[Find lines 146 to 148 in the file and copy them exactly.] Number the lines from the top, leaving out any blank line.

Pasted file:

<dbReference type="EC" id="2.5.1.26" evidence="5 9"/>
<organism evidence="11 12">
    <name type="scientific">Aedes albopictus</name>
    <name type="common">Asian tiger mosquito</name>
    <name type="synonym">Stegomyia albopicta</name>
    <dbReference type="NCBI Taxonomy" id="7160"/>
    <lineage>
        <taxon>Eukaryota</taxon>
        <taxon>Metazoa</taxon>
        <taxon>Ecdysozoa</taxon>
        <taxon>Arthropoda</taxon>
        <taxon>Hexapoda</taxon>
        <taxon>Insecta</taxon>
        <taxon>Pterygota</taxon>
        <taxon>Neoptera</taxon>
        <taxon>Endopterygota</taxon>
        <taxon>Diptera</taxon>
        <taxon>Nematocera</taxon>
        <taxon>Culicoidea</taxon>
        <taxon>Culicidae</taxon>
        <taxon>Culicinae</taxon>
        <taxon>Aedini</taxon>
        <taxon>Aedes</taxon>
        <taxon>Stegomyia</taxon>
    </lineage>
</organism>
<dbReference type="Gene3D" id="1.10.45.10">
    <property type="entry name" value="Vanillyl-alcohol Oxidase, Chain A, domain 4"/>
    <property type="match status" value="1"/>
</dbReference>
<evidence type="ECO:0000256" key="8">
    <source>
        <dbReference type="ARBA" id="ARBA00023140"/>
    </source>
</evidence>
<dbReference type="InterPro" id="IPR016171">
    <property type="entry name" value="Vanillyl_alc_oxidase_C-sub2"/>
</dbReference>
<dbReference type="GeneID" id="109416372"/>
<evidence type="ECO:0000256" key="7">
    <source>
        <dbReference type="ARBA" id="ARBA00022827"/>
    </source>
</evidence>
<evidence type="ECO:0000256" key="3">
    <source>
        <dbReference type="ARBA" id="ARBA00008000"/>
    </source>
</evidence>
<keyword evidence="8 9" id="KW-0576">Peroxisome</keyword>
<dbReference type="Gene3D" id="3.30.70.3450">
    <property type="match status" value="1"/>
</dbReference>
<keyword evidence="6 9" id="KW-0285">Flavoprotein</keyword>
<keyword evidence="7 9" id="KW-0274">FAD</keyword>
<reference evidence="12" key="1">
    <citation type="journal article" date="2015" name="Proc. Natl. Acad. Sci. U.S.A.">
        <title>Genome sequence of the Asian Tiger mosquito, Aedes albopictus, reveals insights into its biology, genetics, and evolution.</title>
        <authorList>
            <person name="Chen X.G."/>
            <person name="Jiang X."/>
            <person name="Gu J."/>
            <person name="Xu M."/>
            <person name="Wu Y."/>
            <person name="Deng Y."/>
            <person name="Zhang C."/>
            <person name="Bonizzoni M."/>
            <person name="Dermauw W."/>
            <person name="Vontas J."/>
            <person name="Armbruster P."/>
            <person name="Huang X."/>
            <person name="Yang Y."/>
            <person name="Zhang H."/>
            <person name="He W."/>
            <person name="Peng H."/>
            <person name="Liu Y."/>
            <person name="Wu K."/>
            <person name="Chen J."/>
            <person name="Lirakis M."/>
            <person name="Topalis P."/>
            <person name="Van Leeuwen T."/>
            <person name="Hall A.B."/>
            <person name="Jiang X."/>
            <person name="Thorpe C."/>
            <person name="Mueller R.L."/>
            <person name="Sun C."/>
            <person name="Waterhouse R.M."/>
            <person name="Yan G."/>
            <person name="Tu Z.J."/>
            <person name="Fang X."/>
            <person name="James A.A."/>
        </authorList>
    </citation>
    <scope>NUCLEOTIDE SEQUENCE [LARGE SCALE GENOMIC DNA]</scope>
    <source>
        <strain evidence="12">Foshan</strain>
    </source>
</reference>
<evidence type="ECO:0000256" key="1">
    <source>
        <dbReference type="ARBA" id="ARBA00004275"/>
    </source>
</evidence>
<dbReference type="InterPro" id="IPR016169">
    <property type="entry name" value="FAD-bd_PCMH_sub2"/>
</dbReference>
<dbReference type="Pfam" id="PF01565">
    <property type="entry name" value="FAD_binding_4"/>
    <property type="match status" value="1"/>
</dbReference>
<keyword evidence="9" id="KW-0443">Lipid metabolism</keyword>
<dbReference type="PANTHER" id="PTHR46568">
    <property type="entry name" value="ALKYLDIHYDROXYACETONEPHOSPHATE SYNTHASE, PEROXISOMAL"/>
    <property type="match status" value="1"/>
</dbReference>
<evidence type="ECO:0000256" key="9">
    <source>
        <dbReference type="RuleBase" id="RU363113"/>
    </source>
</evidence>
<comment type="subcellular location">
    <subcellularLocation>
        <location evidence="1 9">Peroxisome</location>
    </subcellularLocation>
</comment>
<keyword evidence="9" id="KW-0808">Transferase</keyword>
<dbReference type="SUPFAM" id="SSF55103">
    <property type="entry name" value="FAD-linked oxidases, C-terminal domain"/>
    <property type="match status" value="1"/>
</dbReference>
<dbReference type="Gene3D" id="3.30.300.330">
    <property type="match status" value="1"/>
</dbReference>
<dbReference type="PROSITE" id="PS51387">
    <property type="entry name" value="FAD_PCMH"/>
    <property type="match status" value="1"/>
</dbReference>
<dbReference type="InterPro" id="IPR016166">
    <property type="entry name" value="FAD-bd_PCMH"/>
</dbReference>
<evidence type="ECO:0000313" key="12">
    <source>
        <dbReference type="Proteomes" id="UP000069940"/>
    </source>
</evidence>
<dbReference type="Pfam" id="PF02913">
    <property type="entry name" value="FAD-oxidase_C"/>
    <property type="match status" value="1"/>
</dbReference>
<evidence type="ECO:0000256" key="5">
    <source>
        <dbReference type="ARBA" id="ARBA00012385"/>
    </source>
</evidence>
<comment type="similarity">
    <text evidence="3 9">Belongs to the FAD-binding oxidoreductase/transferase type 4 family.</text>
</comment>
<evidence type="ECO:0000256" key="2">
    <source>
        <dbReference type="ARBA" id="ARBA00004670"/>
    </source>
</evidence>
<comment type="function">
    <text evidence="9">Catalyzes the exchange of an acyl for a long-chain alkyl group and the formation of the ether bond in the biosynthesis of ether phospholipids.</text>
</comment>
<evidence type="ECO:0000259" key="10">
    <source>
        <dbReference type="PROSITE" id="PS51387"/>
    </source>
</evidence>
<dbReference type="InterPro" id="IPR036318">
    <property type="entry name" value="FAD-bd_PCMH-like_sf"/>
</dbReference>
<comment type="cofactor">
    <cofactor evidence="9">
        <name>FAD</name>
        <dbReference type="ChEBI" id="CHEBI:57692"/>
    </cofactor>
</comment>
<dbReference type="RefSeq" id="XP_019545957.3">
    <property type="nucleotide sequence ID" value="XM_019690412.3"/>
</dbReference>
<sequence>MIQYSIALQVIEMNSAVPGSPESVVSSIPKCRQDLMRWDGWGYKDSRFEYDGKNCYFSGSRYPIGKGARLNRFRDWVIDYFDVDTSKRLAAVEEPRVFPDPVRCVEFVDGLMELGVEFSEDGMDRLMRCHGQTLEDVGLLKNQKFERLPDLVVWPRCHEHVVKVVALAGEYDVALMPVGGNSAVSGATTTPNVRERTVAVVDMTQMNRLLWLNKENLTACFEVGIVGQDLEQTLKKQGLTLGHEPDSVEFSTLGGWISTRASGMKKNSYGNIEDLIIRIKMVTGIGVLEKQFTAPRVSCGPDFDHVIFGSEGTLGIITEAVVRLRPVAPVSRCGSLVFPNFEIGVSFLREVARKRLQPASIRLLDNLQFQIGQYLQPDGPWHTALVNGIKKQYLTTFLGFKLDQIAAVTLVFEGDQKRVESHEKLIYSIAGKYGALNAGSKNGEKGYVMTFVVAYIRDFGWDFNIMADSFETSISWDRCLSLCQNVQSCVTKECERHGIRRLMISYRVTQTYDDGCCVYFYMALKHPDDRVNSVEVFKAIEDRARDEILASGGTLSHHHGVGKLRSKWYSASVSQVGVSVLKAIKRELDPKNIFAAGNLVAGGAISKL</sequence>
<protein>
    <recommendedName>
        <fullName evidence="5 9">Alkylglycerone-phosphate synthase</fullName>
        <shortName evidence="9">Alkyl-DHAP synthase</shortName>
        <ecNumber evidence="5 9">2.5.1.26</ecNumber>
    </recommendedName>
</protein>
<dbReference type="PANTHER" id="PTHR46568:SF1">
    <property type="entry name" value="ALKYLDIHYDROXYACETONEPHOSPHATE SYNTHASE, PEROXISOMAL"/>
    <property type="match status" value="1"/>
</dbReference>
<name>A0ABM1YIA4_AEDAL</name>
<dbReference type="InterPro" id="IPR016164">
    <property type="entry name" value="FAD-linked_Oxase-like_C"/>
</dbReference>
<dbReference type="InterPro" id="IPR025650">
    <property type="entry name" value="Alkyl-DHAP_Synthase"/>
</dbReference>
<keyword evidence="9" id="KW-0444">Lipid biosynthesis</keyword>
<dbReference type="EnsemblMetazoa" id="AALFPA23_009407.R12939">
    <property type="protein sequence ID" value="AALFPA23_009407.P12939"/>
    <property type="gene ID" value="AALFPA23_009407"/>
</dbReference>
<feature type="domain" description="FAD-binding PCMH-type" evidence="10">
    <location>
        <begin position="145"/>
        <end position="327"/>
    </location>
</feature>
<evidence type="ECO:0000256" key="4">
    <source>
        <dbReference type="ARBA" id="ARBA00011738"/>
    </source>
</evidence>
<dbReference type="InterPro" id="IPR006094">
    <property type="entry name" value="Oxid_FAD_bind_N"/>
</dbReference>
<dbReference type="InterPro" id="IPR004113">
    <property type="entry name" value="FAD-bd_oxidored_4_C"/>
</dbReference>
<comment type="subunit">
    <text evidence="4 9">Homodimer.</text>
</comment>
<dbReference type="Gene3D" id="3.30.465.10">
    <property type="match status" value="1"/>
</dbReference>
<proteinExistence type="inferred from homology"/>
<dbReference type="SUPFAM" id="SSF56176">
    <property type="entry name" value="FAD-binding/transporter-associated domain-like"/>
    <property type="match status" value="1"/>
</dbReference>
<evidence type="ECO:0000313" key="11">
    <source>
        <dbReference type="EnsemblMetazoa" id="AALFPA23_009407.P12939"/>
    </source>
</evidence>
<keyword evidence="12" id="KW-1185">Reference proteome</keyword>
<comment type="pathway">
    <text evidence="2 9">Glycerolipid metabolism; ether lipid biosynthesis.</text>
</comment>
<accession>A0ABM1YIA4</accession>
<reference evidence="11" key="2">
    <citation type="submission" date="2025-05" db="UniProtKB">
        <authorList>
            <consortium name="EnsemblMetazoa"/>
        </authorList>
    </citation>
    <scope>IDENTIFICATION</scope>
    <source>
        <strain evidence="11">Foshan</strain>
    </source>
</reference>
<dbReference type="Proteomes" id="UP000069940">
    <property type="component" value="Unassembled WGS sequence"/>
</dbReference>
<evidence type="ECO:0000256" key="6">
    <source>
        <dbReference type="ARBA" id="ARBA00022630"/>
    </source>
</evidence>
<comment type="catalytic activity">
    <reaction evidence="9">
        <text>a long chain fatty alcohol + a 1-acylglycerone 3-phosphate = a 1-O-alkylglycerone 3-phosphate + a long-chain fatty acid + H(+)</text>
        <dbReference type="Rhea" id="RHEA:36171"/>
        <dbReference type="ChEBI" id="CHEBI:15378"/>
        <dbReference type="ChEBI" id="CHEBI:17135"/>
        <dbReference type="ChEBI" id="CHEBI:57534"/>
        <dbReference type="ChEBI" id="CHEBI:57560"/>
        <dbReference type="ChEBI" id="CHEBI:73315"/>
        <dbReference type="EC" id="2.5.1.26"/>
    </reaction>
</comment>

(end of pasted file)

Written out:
<dbReference type="Pfam" id="PF02913">
    <property type="entry name" value="FAD-oxidase_C"/>
    <property type="match status" value="1"/>